classical painting of moses striking the rock
Jacopo Tintoretto, Moses Striking the Rock (Wikimedia Commons)

What Our Adversaries Teach 

Judaism teaches us to learn from our enemies.

Right before Moses strikes the rock, the sin that will prevent him from entering the land of Israel, he yells at the people: “Listen now, rebels (ha-morim)” [Num. 20:10]. Yet that same word, morim, can mean “teachers.” 

Our antagonists can also be our teachers. The rabbis have long taught what psychologists advise as well: When someone irritates you, annoys you, infuriates you, there is a lesson in that experience. We are often resistant to learning from people we don’t like or statements we find oppositional. But sometimes the measure of our resistance is also a measure of the importance of the lesson.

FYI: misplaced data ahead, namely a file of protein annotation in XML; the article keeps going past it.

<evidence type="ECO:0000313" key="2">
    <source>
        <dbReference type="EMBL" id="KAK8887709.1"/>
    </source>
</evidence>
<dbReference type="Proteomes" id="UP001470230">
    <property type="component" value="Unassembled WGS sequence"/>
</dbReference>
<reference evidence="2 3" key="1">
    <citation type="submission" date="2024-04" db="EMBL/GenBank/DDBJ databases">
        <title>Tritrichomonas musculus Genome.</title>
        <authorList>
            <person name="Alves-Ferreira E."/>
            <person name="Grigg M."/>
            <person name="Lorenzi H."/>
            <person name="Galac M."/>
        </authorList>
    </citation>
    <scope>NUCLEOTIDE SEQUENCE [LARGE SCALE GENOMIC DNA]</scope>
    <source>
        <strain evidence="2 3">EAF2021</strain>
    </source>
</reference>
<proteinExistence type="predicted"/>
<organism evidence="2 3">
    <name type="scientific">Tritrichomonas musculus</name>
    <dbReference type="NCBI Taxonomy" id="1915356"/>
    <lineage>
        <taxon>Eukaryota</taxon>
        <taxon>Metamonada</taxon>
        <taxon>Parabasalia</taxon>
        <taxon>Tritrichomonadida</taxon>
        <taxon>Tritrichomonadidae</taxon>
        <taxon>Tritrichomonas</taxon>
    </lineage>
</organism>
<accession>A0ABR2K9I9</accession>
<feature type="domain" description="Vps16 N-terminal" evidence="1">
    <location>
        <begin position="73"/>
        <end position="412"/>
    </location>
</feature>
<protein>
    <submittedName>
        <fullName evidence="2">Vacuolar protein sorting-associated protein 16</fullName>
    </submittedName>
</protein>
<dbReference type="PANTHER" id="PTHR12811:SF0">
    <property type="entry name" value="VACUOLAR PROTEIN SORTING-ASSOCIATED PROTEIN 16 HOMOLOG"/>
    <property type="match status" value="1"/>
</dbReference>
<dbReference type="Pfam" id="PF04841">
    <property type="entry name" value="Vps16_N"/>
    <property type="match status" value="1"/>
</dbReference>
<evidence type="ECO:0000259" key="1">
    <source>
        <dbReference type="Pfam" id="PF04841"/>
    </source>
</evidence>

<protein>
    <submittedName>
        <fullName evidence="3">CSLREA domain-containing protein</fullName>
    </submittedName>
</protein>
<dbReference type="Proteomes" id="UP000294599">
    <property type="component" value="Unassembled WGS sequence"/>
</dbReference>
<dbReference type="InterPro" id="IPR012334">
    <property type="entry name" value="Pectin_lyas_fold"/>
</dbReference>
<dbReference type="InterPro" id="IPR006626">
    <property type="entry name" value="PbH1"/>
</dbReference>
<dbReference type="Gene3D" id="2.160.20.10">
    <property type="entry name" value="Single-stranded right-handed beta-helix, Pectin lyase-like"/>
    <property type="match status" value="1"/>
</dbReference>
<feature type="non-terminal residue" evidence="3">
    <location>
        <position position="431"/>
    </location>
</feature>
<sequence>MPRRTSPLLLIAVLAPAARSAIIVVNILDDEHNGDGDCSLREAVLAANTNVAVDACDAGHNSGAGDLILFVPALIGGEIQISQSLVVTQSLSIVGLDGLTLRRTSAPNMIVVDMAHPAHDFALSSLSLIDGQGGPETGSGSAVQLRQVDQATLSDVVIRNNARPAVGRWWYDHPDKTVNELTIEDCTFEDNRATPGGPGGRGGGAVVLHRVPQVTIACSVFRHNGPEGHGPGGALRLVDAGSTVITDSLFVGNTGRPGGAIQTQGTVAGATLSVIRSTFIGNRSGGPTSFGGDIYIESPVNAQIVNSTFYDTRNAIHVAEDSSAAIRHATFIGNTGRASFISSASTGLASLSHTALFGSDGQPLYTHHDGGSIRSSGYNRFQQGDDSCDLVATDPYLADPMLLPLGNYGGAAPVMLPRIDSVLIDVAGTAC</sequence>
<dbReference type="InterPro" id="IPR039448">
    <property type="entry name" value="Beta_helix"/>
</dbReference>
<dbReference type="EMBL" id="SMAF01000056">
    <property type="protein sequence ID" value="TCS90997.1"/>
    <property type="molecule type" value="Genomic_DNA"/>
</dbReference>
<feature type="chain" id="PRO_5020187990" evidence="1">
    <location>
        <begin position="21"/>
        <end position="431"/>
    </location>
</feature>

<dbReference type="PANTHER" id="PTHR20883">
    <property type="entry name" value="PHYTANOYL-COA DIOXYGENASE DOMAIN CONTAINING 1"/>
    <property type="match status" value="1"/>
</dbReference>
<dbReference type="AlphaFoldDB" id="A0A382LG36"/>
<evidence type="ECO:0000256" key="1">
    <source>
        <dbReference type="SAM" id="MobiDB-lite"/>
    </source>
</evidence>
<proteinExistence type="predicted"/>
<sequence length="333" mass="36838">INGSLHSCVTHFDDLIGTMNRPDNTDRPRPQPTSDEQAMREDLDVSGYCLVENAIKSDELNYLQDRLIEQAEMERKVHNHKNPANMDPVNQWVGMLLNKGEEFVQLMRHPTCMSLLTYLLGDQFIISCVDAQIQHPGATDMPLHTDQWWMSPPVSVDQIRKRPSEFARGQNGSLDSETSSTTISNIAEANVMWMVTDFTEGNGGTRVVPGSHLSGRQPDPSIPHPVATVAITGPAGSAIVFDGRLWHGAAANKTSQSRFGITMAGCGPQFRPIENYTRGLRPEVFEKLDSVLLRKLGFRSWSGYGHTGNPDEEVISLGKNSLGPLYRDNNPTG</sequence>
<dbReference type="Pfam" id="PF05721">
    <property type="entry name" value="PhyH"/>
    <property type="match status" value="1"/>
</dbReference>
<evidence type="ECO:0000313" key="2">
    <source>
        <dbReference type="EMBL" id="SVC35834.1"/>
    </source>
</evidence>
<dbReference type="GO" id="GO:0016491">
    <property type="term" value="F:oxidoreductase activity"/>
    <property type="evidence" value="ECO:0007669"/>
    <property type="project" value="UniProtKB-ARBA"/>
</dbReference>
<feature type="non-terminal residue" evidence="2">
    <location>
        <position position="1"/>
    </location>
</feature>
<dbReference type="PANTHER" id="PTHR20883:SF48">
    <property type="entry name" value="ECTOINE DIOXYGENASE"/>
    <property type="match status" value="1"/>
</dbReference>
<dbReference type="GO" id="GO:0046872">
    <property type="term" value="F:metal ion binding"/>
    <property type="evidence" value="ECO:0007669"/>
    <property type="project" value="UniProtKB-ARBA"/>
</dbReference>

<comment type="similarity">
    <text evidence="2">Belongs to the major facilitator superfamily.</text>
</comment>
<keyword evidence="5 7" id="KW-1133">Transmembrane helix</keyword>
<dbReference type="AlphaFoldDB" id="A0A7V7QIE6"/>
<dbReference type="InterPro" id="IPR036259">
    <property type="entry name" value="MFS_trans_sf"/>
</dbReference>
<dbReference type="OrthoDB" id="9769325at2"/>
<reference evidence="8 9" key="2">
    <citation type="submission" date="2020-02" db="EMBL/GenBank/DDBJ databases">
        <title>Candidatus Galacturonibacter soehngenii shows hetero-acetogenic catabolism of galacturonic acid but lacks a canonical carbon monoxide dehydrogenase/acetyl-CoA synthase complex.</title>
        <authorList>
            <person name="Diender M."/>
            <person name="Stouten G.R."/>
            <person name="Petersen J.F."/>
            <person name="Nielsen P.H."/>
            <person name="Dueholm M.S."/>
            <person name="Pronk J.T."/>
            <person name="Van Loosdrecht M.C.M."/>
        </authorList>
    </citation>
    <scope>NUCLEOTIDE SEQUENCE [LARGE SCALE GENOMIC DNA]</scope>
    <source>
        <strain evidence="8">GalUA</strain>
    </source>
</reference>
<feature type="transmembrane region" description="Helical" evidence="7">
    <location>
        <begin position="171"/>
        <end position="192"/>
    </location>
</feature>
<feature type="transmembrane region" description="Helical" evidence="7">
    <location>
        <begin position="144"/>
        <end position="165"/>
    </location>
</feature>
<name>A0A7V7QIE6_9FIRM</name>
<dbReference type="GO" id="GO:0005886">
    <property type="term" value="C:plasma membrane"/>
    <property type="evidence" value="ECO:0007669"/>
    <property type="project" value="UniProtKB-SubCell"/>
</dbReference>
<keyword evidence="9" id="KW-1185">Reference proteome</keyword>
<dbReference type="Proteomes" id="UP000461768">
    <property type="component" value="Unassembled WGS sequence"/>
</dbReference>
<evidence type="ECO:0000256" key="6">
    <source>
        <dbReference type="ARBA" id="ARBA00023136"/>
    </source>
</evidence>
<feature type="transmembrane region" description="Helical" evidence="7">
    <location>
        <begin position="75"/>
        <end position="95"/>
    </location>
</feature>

In Pirke Avot, Ben Zoma counsels: “Who is wise? One who learns from everyone.” It is easy to learn from those we like. Yet sometimes the lessons of our antagonists are the longest lasting.

Rabbi David Wolpe’s musings are shared in My Jewish Learning’s Shabbat newsletter, Recharge, a weekly collection of readings to refresh your soul. Sign up to receive the newsletter.

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